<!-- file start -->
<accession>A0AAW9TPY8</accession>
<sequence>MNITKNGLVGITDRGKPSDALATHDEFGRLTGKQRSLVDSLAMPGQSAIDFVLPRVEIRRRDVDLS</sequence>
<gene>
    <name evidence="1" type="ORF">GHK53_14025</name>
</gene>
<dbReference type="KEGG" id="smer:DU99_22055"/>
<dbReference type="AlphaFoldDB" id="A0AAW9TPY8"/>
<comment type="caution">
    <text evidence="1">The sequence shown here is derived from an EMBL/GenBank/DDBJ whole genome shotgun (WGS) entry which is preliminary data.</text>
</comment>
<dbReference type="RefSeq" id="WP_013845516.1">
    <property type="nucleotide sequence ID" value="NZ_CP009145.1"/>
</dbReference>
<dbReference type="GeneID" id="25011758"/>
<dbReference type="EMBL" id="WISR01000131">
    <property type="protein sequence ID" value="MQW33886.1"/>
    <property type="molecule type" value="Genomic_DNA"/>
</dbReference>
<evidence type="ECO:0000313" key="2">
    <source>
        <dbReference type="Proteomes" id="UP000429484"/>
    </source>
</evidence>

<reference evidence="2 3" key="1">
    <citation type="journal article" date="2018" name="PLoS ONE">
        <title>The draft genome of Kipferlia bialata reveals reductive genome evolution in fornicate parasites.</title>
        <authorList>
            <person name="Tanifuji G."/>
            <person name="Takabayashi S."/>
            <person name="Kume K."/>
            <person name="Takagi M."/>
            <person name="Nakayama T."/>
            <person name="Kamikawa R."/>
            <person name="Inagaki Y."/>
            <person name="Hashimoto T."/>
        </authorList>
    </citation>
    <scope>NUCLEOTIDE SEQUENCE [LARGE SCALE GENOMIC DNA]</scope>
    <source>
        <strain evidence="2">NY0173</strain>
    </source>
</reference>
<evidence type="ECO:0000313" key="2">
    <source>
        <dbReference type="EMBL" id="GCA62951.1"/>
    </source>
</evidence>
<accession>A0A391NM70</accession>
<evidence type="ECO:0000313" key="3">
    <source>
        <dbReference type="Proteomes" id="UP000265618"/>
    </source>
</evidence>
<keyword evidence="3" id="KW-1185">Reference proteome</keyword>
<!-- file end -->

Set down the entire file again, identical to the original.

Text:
<accession>A0AAW9TPY8</accession>
<sequence>MNITKNGLVGITDRGKPSDALATHDEFGRLTGKQRSLVDSLAMPGQSAIDFVLPRVEIRRRDVDLS</sequence>
<gene>
    <name evidence="1" type="ORF">GHK53_14025</name>
</gene>
<dbReference type="KEGG" id="smer:DU99_22055"/>
<dbReference type="AlphaFoldDB" id="A0AAW9TPY8"/>
<comment type="caution">
    <text evidence="1">The sequence shown here is derived from an EMBL/GenBank/DDBJ whole genome shotgun (WGS) entry which is preliminary data.</text>
</comment>
<dbReference type="RefSeq" id="WP_013845516.1">
    <property type="nucleotide sequence ID" value="NZ_CP009145.1"/>
</dbReference>
<dbReference type="GeneID" id="25011758"/>
<dbReference type="EMBL" id="WISR01000131">
    <property type="protein sequence ID" value="MQW33886.1"/>
    <property type="molecule type" value="Genomic_DNA"/>
</dbReference>
<evidence type="ECO:0000313" key="2">
    <source>
        <dbReference type="Proteomes" id="UP000429484"/>
    </source>
</evidence>

<reference evidence="2 3" key="1">
    <citation type="journal article" date="2018" name="PLoS ONE">
        <title>The draft genome of Kipferlia bialata reveals reductive genome evolution in fornicate parasites.</title>
        <authorList>
            <person name="Tanifuji G."/>
            <person name="Takabayashi S."/>
            <person name="Kume K."/>
            <person name="Takagi M."/>
            <person name="Nakayama T."/>
            <person name="Kamikawa R."/>
            <person name="Inagaki Y."/>
            <person name="Hashimoto T."/>
        </authorList>
    </citation>
    <scope>NUCLEOTIDE SEQUENCE [LARGE SCALE GENOMIC DNA]</scope>
    <source>
        <strain evidence="2">NY0173</strain>
    </source>
</reference>
<evidence type="ECO:0000313" key="2">
    <source>
        <dbReference type="EMBL" id="GCA62951.1"/>
    </source>
</evidence>
<accession>A0A391NM70</accession>
<evidence type="ECO:0000313" key="3">
    <source>
        <dbReference type="Proteomes" id="UP000265618"/>
    </source>
</evidence>
<keyword evidence="3" id="KW-1185">Reference proteome</keyword>